In this article I ask what it means to turn to scholarly analysis to understand better the historical lineages of an urgent contemporary political situation. I first wrote on Kashmir in a journalistic fashion because I was appalled by the militarization and routine suspension of civil rights that I saw when I went there in 2003. Since then I have been thinking of analytical frames in which to provide a longer history for the political mess I observed and continue to observe, which leads me to read in the “field“ in order to understand issues as they developed before 1989—when militancy in Kashmir broke out. What limits on my understanding are put in place by my early writing, which was motivated by sorrow and anger, rather than by the criteria that we expect motivates historical analysis? What kinds of insight are enabled by that same beginning?
Israeli poet Yonatan Ratosh was the leader of the Young Hebrews, a nationalist group active from the 1940s to the 1970s. Despite his opposition to Zionism and his aspiration to revive the ancient Hebrews’ premonotheistic civilization, Ratosh shared Zionism’s ambition to elaborate a new Israeli identity. One prominent act of this mission involved enlarging the literary corpus in Hebrew through translation. Although initially a means of income, for Ratosh translation increasingly came to be a way to express his ideological position and his self-image as an intellectual. Thus, Ratosh provides an example of how developing a national identity can coincide with appropriating foreign literature. With his regular exhortations that Hebrew readers attain knowledge of foreign cultures, Ratosh did not intend to promote cosmopolitanism. Rather, he considered these endeavors as ultimately reinforcing a “Hebrew” identity.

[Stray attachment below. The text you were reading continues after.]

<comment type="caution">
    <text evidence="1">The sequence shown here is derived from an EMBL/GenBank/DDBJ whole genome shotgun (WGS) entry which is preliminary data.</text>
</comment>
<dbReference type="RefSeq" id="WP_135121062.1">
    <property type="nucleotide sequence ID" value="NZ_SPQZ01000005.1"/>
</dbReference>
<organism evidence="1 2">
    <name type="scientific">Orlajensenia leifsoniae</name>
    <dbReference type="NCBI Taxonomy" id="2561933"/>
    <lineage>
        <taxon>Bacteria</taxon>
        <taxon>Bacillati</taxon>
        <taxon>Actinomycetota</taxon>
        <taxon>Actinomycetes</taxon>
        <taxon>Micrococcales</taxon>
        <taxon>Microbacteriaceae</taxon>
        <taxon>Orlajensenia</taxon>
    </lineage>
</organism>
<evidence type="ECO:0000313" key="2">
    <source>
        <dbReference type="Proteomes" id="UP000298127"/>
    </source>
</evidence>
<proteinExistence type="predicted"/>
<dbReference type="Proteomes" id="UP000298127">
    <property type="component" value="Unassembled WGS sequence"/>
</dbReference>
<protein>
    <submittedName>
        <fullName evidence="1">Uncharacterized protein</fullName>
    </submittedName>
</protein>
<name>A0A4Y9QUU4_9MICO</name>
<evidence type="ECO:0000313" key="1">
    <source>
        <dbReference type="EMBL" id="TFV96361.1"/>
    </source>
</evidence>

William D. Irvine
Scholars of Third Republic France have long assumed that the political spectrum was divided into a readily identifiable Right and Left, adhering to mutually exclusive positions. But this comfortable political taxonomy could, at times, to violence to political reality. The Right could at some periods in the history of the Third Republic be aggressively nationalistic; at other times it could be positively irenic. The Left was often pacifist, but not always and there were moments when it, or some fraction of it, could be quite bellicose. Neither anti-Semitism nor racism in general were the exclusive province of the Right. On critical issues, the Left could be more refractory to women's rights than was the Right. French fascism claimed to be neither right nor left and at least some French fascist movements could list as many former members of the Left among its leaders as former members of the Right.
le double revirement de Camille Mauclair